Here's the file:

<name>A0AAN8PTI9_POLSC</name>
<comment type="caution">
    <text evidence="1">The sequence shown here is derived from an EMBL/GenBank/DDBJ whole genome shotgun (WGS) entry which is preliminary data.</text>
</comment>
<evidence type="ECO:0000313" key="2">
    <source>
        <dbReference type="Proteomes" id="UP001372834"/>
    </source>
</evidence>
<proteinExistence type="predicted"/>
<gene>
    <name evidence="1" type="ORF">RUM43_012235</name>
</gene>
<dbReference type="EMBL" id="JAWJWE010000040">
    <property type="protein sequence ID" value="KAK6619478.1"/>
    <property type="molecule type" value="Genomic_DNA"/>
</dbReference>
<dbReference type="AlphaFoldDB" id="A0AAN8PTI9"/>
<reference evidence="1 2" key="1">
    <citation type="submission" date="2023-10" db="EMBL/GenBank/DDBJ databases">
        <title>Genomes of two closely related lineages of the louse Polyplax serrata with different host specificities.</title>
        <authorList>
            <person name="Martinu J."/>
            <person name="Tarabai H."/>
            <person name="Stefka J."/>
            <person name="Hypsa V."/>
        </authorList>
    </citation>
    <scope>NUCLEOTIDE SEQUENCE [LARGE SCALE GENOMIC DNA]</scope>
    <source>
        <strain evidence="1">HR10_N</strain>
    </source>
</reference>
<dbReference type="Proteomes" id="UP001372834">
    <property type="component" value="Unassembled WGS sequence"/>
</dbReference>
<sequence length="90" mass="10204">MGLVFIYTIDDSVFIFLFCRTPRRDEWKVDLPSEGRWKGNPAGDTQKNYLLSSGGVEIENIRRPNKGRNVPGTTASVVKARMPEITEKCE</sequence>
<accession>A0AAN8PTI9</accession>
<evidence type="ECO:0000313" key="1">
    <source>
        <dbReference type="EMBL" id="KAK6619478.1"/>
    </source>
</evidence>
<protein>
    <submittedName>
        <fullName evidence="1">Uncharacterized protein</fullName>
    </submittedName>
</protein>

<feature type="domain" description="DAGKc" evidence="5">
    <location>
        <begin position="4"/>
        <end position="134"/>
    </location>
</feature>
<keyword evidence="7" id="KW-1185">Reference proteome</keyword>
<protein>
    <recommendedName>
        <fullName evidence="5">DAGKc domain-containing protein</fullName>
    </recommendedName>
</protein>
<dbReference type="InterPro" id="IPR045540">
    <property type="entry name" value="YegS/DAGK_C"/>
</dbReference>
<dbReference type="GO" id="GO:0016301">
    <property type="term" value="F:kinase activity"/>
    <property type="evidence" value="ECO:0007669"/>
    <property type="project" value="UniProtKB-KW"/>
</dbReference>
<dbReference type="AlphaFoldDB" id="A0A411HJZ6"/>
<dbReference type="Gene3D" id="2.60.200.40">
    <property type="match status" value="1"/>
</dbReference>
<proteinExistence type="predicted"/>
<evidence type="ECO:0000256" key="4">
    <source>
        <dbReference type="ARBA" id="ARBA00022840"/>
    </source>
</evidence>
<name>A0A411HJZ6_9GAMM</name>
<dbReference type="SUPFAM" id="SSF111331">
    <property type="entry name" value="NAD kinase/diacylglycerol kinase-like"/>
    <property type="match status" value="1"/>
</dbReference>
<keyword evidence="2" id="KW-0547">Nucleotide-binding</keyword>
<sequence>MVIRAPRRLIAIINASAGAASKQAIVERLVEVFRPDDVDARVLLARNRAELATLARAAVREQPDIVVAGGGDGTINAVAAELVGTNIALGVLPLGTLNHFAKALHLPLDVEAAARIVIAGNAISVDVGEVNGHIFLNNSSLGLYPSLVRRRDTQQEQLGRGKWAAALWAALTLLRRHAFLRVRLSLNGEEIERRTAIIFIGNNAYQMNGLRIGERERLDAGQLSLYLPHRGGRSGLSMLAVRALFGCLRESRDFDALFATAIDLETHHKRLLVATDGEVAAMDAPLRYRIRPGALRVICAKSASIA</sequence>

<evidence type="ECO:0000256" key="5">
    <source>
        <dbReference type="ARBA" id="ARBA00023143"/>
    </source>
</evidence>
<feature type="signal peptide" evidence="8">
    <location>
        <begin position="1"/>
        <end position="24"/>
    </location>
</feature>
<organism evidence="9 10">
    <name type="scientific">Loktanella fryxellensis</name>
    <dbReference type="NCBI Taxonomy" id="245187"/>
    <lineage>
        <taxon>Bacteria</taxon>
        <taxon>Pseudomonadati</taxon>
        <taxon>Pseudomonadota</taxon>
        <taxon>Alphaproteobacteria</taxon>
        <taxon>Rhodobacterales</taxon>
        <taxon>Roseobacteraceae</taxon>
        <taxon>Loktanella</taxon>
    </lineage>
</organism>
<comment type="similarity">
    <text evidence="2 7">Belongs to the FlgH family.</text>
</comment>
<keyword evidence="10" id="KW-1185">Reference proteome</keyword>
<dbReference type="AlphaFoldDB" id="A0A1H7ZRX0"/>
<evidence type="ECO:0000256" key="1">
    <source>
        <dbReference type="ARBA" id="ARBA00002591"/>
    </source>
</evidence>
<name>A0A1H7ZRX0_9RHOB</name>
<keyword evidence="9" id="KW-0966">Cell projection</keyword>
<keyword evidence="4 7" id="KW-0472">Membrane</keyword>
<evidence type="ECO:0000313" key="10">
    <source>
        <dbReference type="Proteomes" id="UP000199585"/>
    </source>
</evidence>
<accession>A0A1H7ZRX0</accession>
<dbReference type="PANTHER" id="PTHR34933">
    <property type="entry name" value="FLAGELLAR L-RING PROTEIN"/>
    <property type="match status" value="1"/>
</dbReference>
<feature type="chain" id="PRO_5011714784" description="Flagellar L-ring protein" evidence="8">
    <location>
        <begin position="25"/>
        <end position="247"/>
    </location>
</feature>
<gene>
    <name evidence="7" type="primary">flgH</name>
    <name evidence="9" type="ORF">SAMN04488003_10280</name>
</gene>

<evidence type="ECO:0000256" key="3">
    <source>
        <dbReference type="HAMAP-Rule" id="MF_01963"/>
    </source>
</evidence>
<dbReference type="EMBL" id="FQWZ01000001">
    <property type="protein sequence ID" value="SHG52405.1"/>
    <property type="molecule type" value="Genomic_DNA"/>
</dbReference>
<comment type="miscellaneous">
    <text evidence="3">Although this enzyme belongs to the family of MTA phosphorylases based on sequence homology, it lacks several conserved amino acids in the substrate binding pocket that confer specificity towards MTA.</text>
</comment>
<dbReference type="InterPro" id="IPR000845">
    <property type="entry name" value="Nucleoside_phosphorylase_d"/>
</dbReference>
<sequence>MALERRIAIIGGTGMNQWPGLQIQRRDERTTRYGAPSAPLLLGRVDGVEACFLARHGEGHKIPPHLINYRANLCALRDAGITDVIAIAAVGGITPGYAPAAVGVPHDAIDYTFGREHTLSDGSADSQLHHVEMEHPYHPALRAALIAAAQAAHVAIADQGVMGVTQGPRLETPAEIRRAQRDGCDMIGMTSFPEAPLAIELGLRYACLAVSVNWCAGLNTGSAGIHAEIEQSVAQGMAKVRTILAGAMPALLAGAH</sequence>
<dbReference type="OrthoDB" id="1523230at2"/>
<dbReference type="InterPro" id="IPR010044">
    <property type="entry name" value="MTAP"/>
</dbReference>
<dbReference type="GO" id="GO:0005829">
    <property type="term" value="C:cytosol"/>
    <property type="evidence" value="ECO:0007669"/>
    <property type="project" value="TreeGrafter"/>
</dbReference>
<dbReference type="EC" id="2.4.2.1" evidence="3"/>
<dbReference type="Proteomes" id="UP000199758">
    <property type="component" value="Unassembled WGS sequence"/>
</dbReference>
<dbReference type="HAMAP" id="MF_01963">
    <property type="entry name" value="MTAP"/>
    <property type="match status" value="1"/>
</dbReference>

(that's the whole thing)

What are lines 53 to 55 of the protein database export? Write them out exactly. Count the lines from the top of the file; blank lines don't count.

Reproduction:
    </location>
</feature>
<keyword evidence="7" id="KW-1185">Reference proteome</keyword>